We might call this longing, ‘nostalgia’ which has sometimes been characterized as a ‘longing for the past’ but its etymology derives from the Greek word nostos — a theme used in Greek literature to tell the story of a hero’s ‘return home.’ Nostalgia in that context could be described simply as an ache in the heart to return home, to a place of belonging — to a place of not being lonely anymore — because we are understood, and with kindred. And for me, during this season of walking alone, it has become nearly impossible to do anything other than sit in spectrality, and listen for the haunting echoes of that nostos song.
And so with that set-up, I find myself arriving at the season of Advent.
The story of Advent, begins with a promise. The world is broken, humanity is expelled from the garden — from their home –and things are not right. There is an observed absence, a spectrality, a nostos burning in our hearts. And God has promised to make it right. When we arrive at the beginning of the gospels, humanity is waiting. But humanity has been waiting for a very long time. Waiting, longing, alone, and not home. To fulfill the promise of making things right, one can assume that God could do this in anyway He wants. He is after all, God. God could summon golden towers, the biggest and the best, without even lifting a finger, and set it all right. But that is not how the story unfolds. In an age when the dominant patriarchal system demands legitimacy of male birth, Immanuel chooses to come in the form of a baby, born to an unmarried couple, and an illegitimate birth. In an age of emperors, and the greatness of Rome, Immanuel could have came as Caesar, living in palaces, being waited on hand and foot. But that is not how the story unfolds. By nature of his family, he grows up to take his father’s trade, and spends the majority of His life working as a carpenter, day-in and day out. When he finally does begin the work of His life, he chooses friends and disciples, all of which will abandon him when he needs them most–and one of which will betray his life with a kiss. And in the ultimate conclusion, of making things right, He will lay his life down in exchange for us. God could show up anyway He wants, he could lay his life down in any way He likes, but that’s not how the story goes. Instead, He choose to show up with those Romans — who had literally concocted the most painful means possible of death — the crucifixion. God could have chosen anything, and still fulfilled His promise — but he chose illegitimacy, shame, menial labor, betrayal, and suffering. God chose to be Immanuel — God with us.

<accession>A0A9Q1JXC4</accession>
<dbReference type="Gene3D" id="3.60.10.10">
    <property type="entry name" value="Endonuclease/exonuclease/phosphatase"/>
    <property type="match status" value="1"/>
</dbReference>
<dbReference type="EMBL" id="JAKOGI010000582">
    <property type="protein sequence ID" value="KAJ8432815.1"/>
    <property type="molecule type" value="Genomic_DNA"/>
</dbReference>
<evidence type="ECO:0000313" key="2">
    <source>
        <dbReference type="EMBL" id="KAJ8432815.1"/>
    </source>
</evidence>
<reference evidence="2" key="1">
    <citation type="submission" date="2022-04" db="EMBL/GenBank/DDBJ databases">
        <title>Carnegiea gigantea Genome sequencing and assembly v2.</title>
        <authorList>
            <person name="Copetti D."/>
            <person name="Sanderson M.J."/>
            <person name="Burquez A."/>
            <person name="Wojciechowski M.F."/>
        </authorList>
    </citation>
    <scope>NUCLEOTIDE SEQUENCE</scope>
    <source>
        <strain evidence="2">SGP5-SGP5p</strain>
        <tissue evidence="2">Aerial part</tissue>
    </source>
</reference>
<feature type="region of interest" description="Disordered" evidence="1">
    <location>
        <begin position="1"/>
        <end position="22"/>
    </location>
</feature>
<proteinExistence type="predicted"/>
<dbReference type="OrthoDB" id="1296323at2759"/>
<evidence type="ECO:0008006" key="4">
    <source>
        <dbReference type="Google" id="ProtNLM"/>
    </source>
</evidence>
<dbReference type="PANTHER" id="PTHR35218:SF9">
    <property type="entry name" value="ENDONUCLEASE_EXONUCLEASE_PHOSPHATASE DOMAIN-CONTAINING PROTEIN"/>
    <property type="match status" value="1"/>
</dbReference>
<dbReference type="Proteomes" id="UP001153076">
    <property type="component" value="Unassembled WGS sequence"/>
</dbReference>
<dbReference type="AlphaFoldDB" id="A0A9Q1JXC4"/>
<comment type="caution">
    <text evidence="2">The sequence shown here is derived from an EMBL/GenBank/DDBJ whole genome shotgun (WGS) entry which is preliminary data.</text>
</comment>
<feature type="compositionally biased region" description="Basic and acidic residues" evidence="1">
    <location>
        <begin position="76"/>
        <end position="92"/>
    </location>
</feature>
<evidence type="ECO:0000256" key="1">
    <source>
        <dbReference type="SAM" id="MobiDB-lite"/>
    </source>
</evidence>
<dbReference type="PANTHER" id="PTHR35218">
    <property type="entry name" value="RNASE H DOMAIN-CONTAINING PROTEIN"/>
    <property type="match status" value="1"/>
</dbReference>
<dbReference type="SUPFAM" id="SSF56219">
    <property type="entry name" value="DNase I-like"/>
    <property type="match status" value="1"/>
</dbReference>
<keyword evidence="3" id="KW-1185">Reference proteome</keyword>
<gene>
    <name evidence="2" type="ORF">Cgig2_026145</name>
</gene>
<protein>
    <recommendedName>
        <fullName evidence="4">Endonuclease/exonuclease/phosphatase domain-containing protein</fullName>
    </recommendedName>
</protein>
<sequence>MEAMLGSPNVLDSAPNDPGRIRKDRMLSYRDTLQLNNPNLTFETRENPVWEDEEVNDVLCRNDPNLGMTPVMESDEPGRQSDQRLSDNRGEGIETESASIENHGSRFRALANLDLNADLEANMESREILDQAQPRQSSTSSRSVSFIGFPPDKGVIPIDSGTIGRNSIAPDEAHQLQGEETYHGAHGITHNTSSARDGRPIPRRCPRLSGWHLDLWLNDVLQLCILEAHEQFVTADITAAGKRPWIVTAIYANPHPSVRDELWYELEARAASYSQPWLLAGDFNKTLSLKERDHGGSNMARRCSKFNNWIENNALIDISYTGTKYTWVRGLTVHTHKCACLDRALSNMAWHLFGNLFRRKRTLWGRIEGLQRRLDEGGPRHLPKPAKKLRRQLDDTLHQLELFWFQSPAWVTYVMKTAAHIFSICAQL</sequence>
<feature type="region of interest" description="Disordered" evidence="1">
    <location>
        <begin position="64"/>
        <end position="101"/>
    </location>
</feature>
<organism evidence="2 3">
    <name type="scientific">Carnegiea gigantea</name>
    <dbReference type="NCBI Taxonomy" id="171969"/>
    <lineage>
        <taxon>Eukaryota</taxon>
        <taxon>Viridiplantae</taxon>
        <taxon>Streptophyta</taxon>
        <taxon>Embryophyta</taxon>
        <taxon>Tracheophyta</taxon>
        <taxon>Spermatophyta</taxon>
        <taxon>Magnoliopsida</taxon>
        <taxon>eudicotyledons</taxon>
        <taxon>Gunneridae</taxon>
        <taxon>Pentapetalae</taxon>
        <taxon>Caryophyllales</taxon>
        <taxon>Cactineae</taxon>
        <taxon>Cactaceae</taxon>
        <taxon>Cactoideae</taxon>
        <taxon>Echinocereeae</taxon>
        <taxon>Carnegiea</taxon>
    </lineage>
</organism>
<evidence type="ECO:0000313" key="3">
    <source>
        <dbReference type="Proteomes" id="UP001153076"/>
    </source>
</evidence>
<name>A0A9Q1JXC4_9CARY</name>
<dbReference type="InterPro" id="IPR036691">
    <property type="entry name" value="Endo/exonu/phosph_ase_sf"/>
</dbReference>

Why does this matter? Because for the brokenhearted, who walk alone — though surrounded by many yet still aching in the void — the message of Advent is one of waiting, and longing, and then coming. Coming not simply in presence to eradicate alone, but coming in spirit to obliterate lonely. Advent celebrates the good news of Immanuel; He is with us. Not simply present in our reality, but with us in understanding, and in empathy, and in pain. For every person who has been born into the wrong family, with the wrong credentials, He knows, and He is with us. For every person who has worked tirelessly in hard, menial labor, He knows, and He is with us. For every person who has been betrayed in love and friendship, with a kiss, He knows, and He is with us. And for every person whose body has ached, and been wracked with the suffering of physical pain, He knows, and He is with us. There is no greater evidence of love and kinship, than meeting one who comes not simply to be present in our happiness and blessings, but one who comes to be with us in our sorrows and brokenness.
The season of advent celebrates the wait, the longing, and the promised arrival of Immanuel–the culmination of the heart’s deepest hope — that we are not alone. For all the times I have taken that lightly, I have missed so much. But perhaps understanding requires aloneness and longing — seasons to listen for this felt absence, and to appreciate it for what it is.
Advent is the preparation for the arrival of ‘no longer being alone.’
Immanuel is the incarnate eradication of loneliness.
Advent is a hope-filled answer to the spectrality of our existence.
Immanuel is the requiting.
Advent is the echo of a near, yet distant, coming.
Immanuel is the song.
This year, as I walk into the season of Advent, my heart is meditating on this belief; we are not alone. I may ache, and strain to make out the sounds of that distant echo, but I am not alone. And neither are you.
Happy Christmas lovelies,
If you’d like more ideas about Advent, I would recommend checking out this post by Sarah Bessey, with resources (e.g., blogs, podcast, calendars, y’know, yummy things for your soul.)